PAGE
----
The English springer spaniel, on the other hand, is trained to work close to the gun. When he picks up the trail of a running bird and takes off after it, threatening to get beyond gun range, the gunner calls or whistles him to a halt or casts him off in another direction until the hunter can catch up and give the signal to take up the hot trail again. (The alternative to this is to run after the dog, and few gunners over 40 can keep up with a fleeing pheasant for 50 yards, then shoot it as it suddenly takes to wing.) Eventually, if the bird stays within the gunner's bailiwick, he and his spaniel catch up to it; this time, or perhaps the next time, the hard-pressed ringneck takes to the air within range of a load of sixes. When seeking game, the springer covers a swath of ground about 40 to 50 yards wide, swinging back and forth across it ahead of the gunner in a manner that can best be described as windshield wiperish (except that a windshield wiper is mechanical and unthinking, and most spaniel fanciers disdain the too-mechanical dog, preferring the animal which, although under control at all times, has a mind and will and initiative of his own). When he locates a bird, the springer rushes it, forcing it to take wing; instantly, if he's properly trained, the dog sits, or "hups," until the bird is shot and he is ordered to find and retrieve it. By the same token, the springer hups to gunshot, even if he hasn't seen the bird flush, and awaits the command to retrieve, or to resume hunting if the bird was missed.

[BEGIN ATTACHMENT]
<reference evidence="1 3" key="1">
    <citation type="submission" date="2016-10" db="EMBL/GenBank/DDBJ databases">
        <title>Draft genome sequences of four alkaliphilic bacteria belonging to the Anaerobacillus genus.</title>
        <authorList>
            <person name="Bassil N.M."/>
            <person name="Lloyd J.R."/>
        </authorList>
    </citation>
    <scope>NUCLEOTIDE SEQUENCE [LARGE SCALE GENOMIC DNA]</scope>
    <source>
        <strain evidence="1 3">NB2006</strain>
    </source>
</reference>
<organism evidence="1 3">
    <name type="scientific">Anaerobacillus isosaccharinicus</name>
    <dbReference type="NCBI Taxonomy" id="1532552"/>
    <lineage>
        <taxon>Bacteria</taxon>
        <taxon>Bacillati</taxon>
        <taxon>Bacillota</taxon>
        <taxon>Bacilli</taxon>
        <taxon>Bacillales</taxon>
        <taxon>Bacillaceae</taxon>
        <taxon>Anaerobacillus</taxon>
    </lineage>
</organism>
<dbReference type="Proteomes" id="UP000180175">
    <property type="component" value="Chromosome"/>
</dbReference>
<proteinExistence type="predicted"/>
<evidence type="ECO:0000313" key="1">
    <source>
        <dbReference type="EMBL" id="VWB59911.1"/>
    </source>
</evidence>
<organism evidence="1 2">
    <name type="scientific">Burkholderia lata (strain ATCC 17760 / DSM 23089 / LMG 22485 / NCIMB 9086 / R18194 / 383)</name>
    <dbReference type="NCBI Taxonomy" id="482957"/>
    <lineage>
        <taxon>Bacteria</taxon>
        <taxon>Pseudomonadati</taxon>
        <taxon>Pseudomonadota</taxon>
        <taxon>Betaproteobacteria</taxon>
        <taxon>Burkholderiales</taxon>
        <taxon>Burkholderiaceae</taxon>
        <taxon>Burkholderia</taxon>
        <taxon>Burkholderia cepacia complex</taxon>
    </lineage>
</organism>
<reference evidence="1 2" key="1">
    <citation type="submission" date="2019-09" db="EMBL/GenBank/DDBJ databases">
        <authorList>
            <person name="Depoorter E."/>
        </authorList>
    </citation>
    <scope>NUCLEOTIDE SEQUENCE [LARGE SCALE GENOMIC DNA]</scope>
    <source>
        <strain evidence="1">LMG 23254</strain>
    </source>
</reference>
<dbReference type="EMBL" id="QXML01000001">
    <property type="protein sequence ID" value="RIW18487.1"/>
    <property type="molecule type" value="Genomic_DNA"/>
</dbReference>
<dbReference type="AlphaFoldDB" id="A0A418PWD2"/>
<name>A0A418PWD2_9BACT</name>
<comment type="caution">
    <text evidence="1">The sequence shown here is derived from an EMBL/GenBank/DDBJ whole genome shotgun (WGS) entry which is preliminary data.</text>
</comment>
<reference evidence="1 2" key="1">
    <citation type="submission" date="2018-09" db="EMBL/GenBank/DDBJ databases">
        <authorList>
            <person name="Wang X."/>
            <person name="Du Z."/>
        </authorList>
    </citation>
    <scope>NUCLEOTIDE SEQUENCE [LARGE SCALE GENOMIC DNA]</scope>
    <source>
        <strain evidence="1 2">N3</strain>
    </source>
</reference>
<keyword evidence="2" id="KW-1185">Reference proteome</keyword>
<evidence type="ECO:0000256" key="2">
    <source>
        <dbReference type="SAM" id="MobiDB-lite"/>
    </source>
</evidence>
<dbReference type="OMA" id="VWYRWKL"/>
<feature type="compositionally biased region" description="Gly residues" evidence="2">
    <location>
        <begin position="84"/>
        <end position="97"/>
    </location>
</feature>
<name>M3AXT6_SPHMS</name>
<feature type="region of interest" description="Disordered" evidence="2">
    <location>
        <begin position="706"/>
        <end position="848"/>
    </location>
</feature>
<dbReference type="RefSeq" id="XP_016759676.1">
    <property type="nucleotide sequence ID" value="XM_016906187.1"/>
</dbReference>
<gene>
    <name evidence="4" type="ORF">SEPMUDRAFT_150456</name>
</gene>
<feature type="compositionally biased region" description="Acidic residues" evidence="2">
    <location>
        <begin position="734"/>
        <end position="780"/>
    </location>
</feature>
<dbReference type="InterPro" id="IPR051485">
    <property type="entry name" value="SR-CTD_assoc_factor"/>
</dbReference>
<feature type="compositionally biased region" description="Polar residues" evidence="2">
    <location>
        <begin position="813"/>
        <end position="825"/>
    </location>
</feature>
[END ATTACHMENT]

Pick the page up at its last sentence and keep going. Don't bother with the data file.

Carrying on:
The English springer may also be used as a "nonslip" retriever, staying at heel as the gunner walks up birds in a field or jumps puddle ducks from a marsh. He will hup at gunshot, marking the fall of shot game, then retrieve it on command. He may also earn his keep as a wildfowl retriever, crouching beside the gunner in a blind and going forth on command to fetch downed ducks from land or water. He is thus a splendid choice for the gunner who must settle for one all-purpose dog; for the man who shoots pheasants, grouse, woodcock and waterfowl in the course of a year, the well-trained English springer can be a good and useful companion on all his shooting forays. He is an especially fine choice if he is called on to double as a house dog and family pet between field expeditions, for his disposition is convivial, his nature affectionate and his spirit gentle. (Other excellent all-purpose dogs are the Labrador and golden retrievers, which, although most frequently trained and used as nonslip retrievers, may be taught to find and flush upland birds while staying fairly close to the gun. But it's easier to train a close-working, questing dog to retrieve than to train a retriever to work closely, and as a family pet the springer has the advantage of smaller size, fitting more conveniently into the family car or the city apartment.)